I am rather alarmed that there appears to be a supposition that an enhanced intellect may subsequently serve to reduce the impact of AD. There's an awful lot of evidence to the contrary in my experience. I believe that to be a fiction. As I do the use of caffiene and other bits of what, in my opinion and experience, are mumbo jumbo. The cold, hard fact of the matter is that AD is no respecter of class, intelligence or lifetime accomplishment. If you have it, you have it. How you manage it is up to you and your loved ones at the end of the day.

    Isn't it rather unkind to dismiss the 'waffling' of those who may be a little less fortunate than others in their social skills? Forgive my bluntness, it's my nature.

    Good luck
    Chesca
     
  16. Nessa456

    Nessa456 Registered User

    Nov 19, 2004
    131
    West Midlands
    Hi Chesca,

    Thanks for your reply. I think I might not have explained things very well. I advised my parents to attend some sort of social event precisely because my Father doesn't socialise in groups that much and because it has been recommended that social interaction (of any kind) is good for the brain in terms of the neural connections it encourages etc. It also brings people out of theselves, which if my Dad was dwelling on his loss of memory functions would be a good thing.

    I certainly had no intention of implying that my parents were superior intellectually or socially. They are shy and retiring and have tended to often prefer their own company to that of groups.

    I wasn't linking intellect with Alzheimers, just saying that socialising is recommended as mental stimulation.

    I apologise for the 'waffling on about nothing' point - I often don't think through the implications of what I say or type. I did mention in an earlier post that I have Asperger's Syndrome, which while it doesn't excuse my bluntness does give a partial explanation for it.

    Vanessa
     
  17. CraigC

    CraigC Registered User

    Mar 21, 2003
    6,630
    London
    Hi Nessa,

    I'm not sure if communication / sociailising will slow down the onset, but for what it is worth, I've definitely noticed an improvement in confidence and well being since my dad has started meeting more people. Confidence is a big issue with dementia, as people can feel withdrawn and depressed very quickly when they lose the ability to communicate. It is of course down to the individuals personality, but in my humble opinion, the more that a person can continue communicating in any form, the less likely they are to become withdrawn and depressed.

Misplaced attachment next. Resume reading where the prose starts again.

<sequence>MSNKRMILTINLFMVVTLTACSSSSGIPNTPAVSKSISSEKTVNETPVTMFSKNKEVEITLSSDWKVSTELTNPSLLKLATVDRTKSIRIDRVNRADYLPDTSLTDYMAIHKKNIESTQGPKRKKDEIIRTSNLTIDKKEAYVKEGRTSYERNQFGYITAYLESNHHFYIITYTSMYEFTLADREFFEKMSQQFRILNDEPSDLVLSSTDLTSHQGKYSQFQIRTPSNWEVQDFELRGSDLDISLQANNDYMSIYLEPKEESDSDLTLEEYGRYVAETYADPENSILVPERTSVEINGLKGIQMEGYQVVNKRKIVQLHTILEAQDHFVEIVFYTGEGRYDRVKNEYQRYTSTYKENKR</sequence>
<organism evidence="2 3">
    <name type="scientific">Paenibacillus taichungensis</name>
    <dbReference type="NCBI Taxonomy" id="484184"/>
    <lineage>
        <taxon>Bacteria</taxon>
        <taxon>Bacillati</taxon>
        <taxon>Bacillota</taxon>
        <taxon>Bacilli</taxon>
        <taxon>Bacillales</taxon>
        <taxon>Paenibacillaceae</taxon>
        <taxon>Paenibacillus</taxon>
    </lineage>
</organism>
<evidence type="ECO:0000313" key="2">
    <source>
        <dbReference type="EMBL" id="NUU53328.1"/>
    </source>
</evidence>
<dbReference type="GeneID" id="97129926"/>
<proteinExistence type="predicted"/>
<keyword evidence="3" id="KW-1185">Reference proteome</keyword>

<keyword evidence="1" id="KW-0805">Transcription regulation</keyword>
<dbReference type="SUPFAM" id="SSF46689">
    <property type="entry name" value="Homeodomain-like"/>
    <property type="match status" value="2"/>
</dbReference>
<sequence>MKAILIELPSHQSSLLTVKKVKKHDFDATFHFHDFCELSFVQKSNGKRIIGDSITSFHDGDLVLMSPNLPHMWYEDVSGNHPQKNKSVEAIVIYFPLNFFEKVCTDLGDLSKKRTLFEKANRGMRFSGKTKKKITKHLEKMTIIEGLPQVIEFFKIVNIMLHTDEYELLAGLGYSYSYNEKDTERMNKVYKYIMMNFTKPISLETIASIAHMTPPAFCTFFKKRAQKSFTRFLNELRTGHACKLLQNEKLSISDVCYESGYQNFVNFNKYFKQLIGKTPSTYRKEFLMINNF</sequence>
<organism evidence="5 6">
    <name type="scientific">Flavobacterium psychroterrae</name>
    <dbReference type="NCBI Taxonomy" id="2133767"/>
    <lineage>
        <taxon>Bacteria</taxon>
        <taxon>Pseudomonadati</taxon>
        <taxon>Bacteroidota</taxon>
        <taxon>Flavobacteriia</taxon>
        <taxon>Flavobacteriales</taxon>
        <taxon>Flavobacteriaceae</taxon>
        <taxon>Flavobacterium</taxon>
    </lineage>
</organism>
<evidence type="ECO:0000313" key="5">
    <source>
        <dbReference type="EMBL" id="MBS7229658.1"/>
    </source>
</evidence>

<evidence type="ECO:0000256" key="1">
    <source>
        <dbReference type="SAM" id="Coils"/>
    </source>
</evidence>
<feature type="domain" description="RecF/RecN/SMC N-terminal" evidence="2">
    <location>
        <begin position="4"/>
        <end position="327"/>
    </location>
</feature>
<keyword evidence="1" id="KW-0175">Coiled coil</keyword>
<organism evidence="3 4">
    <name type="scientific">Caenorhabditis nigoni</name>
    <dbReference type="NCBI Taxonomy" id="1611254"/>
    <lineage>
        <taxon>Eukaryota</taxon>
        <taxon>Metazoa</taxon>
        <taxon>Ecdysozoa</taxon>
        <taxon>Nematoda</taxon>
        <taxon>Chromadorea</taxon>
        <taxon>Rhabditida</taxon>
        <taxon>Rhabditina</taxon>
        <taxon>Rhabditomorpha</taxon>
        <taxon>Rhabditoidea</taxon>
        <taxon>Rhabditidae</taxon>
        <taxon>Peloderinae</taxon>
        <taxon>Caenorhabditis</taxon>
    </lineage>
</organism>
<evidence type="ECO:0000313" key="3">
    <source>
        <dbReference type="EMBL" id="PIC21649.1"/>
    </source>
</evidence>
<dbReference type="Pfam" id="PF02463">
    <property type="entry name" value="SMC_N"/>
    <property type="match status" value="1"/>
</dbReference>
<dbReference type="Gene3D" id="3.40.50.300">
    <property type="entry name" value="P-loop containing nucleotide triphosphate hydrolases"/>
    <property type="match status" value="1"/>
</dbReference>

Distractions and variety keep a bit of quaility in someones life.

    Good luck
    Craig
     
  18. Nessa456

    Nessa456 Registered User

    Nov 19, 2004
    131
    West Midlands
    I totally agree Craig.

    I myself am quite isolated and don't tend to get on very well in groups so work plays a major part in helping me to get out and mix with people. I get very depressed if I'm not in a job as work gives me a lot of my self esteem; it doesn't come from the social side of life which I'm not very good at.

    I think work was providing this function for my Dad too so that when he retired he lost a major support structure.

    Vanessa
     
  19. Chesca

    Chesca Guest

    I wish it had been the case for us. My mother had worked most of her life successfully in a pressured environment and was, in her earlier days, very much a party animal and great dancer - we had wonderful parties, still talked about by people I meet, especially at this time of the year. Contrast this with her behaviour as the AD started on its sinister course (unbeknownst to us). She became almost agaraphobic, terrified of visitors to the house (running upstairs in panic to hide away). In an effort to try to reintegrate her into some form of social interaction, taking her into a room of people, my father and I always with her, caused her such anxiety bordering on panic we decided that this was cruel for her. We learned for her that familiarity with her surroundings was all important. You can imagine the problems trying to get her to a day centre for some respite for Dad - it just didn't happen in the end.

    Even now in the nursing home, she always chooses to sit away from everybody else when she is capable of such mobility. I hate seeing her sitting on her own but take some comfort that she doesn't see it in the same light as I.

    Too damned sad.

    Chesca
     
  20. Norman

    Norman Registered User

    Oct 9, 2003
    4,348
    Birmingham Hades
    Nessa
    my wife has lost all confidence,because she has forgotten how to light a gas fir,prepare a sandwich and where the light switches are,so she opts out and will not tackle tasks.
    But she will still talk to anyone although her coversations are becoming a bit disjointed now.
    Part of her life she taught kids,her second job in a fashion department.
    We went to social events, dancing classes,many friends (3 left now) but I don't believe any of it has influenced the progress of AD.
    There again we are all different
    norman